About 2,000 youngsters in Ventura County are learning the importance of dental health and personal hygiene thanks to the dental team at Naval Branch Health Clinic, Port Hueneme.
Following up on a project he started last year at his own child’s school in Ventura, Lt. Jeremy Patelzick, the dental officer at the clinic, is visiting several preschools and elementary schools in Ventura County. Little ones learn about germs and the best way to brush their teeth; older students are shown the damage caused by cigarettes, sugar and not wearing protective sports gear.
“It’s important that we educate children on oral hygiene and nutrition,” Patelzick said. “These are long-term lessons that we can keep reiterating.”
Patelzick visited preschoolers at Naval Base Ventura County, Point Mugu, Feb. 14, along with Hospital Corpsman 3rd Class Leilani Franco DeLeon, a dental technician, and Hospital Corpsman 1st Class Floyd Jones, a dental hygienist.
Their props included a dinosaur with 32 teeth, a giant toothbrush and a stuffed animal covered with fake germs that glow under a black light. As part of each presentation, the youngsters pass around the stuffed animal, then hold their hands under the black light, seeing for themselves how germs are transmitted and learning the importance of hand-washing.
Each child also went home with a new toothbrush and toothpaste.
The presentations at the Mugu and Hueneme child development centers are reaching more than 100 youngsters. The team also visited a preschool and elementary school in Ventura and later this month will visit Laguna Vista and Hueneme elementary schools, both of which have a high number of children from lower-income families.
By the time Children’s Dental Health Month ends Feb. 28, Patelzick figures he will have met with about 2,000 children.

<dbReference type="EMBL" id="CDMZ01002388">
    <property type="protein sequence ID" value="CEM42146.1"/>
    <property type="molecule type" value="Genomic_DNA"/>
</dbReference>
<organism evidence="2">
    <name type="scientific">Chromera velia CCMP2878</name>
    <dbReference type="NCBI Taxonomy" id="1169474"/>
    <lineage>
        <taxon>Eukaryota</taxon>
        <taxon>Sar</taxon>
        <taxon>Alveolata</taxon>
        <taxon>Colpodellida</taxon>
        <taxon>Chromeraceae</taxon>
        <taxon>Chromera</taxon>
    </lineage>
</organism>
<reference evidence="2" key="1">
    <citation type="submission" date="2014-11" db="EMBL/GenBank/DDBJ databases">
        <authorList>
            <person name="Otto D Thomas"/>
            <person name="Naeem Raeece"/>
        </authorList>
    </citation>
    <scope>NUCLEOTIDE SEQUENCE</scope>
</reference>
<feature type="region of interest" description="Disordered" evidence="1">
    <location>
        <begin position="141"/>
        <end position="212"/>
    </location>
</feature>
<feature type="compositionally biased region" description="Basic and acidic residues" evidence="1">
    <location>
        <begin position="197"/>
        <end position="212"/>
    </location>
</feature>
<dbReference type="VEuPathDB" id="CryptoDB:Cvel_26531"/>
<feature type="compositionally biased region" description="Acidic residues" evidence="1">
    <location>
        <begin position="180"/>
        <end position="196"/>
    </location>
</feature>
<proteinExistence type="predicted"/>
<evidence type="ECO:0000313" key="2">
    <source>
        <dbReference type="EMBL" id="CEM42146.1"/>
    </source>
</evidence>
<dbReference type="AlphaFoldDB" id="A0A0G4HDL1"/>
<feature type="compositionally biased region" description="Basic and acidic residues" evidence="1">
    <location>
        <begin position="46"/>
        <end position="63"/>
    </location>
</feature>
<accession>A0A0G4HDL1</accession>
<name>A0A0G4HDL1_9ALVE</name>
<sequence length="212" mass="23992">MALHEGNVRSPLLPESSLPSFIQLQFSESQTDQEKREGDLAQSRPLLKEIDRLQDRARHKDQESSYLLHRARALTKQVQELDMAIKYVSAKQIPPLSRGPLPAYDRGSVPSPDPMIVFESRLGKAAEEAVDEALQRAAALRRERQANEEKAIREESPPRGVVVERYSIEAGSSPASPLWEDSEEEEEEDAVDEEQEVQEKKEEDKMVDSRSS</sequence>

The dental team started the preschool presentation by asking the youngsters how many times a day they’re supposed to brush their teeth. Guesses ranged from “A lot?” to “A hundred?” The correct answer is two.
They practiced brushing the dinosaur’s teeth with a giant toothbrush — “up, down and all around” — and they learned about flossing.
“My mom’s got some of that stuff!” said one exuberant youngster, eyeing the floss.
Talk then turned to nutrition, with Patelzick holding up a magnetic board with a giant tooth drawn on it. “Bad snacks,” like soda and candy, stuck to the tooth. “Good snacks,” like apples, carrots and strawberries, didn’t.
“The Sugar Bug likes Mr. Cavity,” Patelzick told the youngsters. “And Mr. Germ can eat your teeth too.”
That brought out the “germ-covered” stuffed animal that the children passed around and the black light they held their hands under so they could see why it’s important to wash their hands.
Sharon Nash, director of the Child Development Center at Point Mugu, said the lessons learned were excellent.
“Brushing your teeth, taking care of your teeth after eating snacks, the differences between good food and bad food — all of that is important,” she said.